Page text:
Dan Schneider, the executive director of the American Conservative Union, has come out strongly on the proposed Restoration of America's Wire Act proposal that seeks a federal ban on internet gambling, urging Congressional lawmakers to respect the Tenth Amendment to the US Constitution, which protects states' rights.
Online gambling is a state – not federal – responsibility says ACU chief.
In an op-ed written for the Washington DC publication The Hill this week, Schneider reminds politicians that the purpose of the 224-year-old Tenth Amendment is to ensure that the rights of the people are protected from the federal government in Washington, D.C., noting that: “Unless a power is specifically delegated to the federal government under the Constitution, it is reserved to the States respectively, or to the people.”
He opines that because the founding fathers of the United States did not want a national government hundreds of miles from their homes dictating how they lived their daily lives, authority must reside with the people and is shared only with their state legislatures. “That is why every conservative congressman must stand firmly with the 10th Amendment and resist the temptation to impose their own policy preferences when they fall outside the powers delegated to the federal government.”
Schneider applauds the conservative track record of Rep. Jason Chaffetz, the Republican congressman from Utah who is driving the House version of RAWA, but he is resolute in opposing RAWA, claiming that conservative principles are not something that members of Congress can pick and choose to adopt when it’s convenient.
“We hope that all members make this point clear in the upcoming hearing [on RAWA] in the Oversight Committee that Chaffetz has called to consider the issue of Internet gambling later this week,” he writes.
Acknowledging that surveys have shown that about one-half of 1 percent of Americans are addicted to gambling, Schneider argues that the ACU does not see how federal intervention could be superior to a state response to this problem, or why the “heavy hand” of the federal government should be allowed to trump the 10th Amendment when the percentage of impacted Americans is so minuscule.
“States have already proven that they have the ability to prohibit gambling or approve and regulate it,” he writes. “No bill in Congress would or could ban online gambling, in part because it is impossible to prevent foreign operators in places like the Caribbean, China, and Russia from bringing their gambling business into U.S. markets.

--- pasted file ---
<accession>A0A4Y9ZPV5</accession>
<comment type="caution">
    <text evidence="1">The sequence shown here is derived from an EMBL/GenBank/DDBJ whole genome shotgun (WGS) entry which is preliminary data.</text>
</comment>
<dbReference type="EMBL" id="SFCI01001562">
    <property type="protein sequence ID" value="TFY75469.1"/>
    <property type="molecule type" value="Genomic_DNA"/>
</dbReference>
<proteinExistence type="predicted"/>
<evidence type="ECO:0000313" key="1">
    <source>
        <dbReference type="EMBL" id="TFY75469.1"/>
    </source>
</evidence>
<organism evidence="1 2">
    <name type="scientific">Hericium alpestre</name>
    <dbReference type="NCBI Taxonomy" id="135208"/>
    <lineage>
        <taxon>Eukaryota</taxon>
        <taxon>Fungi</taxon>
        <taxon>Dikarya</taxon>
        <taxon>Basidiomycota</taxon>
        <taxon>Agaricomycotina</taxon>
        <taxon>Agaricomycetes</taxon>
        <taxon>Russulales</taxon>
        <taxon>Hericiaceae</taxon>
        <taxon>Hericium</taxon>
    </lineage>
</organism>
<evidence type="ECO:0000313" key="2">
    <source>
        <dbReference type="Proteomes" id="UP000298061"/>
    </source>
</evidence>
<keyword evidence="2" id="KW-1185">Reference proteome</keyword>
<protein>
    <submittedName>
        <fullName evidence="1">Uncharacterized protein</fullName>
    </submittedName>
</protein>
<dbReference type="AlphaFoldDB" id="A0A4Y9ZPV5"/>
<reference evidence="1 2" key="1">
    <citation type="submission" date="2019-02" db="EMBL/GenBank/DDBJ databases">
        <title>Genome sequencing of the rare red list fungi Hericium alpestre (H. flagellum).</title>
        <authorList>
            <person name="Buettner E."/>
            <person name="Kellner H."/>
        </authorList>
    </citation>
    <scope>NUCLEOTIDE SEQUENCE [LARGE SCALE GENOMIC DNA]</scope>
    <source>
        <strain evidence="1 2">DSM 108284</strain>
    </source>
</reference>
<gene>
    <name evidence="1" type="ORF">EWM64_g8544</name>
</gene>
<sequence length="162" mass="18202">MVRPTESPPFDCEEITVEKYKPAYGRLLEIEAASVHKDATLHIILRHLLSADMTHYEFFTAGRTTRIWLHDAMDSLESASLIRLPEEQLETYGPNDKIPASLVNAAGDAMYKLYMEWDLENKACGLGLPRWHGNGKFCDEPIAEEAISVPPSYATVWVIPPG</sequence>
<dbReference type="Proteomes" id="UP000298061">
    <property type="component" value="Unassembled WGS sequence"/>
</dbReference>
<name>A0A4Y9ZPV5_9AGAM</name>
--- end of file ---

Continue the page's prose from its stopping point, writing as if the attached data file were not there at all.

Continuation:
“Moreover, Chaffetz’s bill would allow some domestic Internet gambling and prevent others, essentially picking the winners and losers. FanDuel and DraftKings are just two examples. And, for years, Americans have been legally allowed to bet on horse racing over the Internet.”
He adds that the ACU would need to see significant, broad-based harm before even entertaining the idea of federal usurpation of states’ rights, pointing out: “We do not see that kind of harm here, nor do we see any tangible benefit from adopting such a scheme.” Schneider also suggests that the Tenth Amendment prevents one state from forcing its will on another.
“It would be a sad day, indeed, if Nevada were permitted to dictate to the people of Utah what kinds of gambling would be permitted in Salt Lake City,” he postulates. Schneider takes an oblique swipe at Sheldon Adelson – the land casino magnate widely believed to be the man behind RAWA – observing:
“It’s not Congress’s job to pick winners and losers. Using the federal government to target certain competitors may be very good for the profits of some favored businesses, but it is by no means an appropriate way to set policy. Although we understand the substantial downside to irresponsible gambling, it is not a proper use of the federal government to preserve the profits and success of a single company’s business plan.”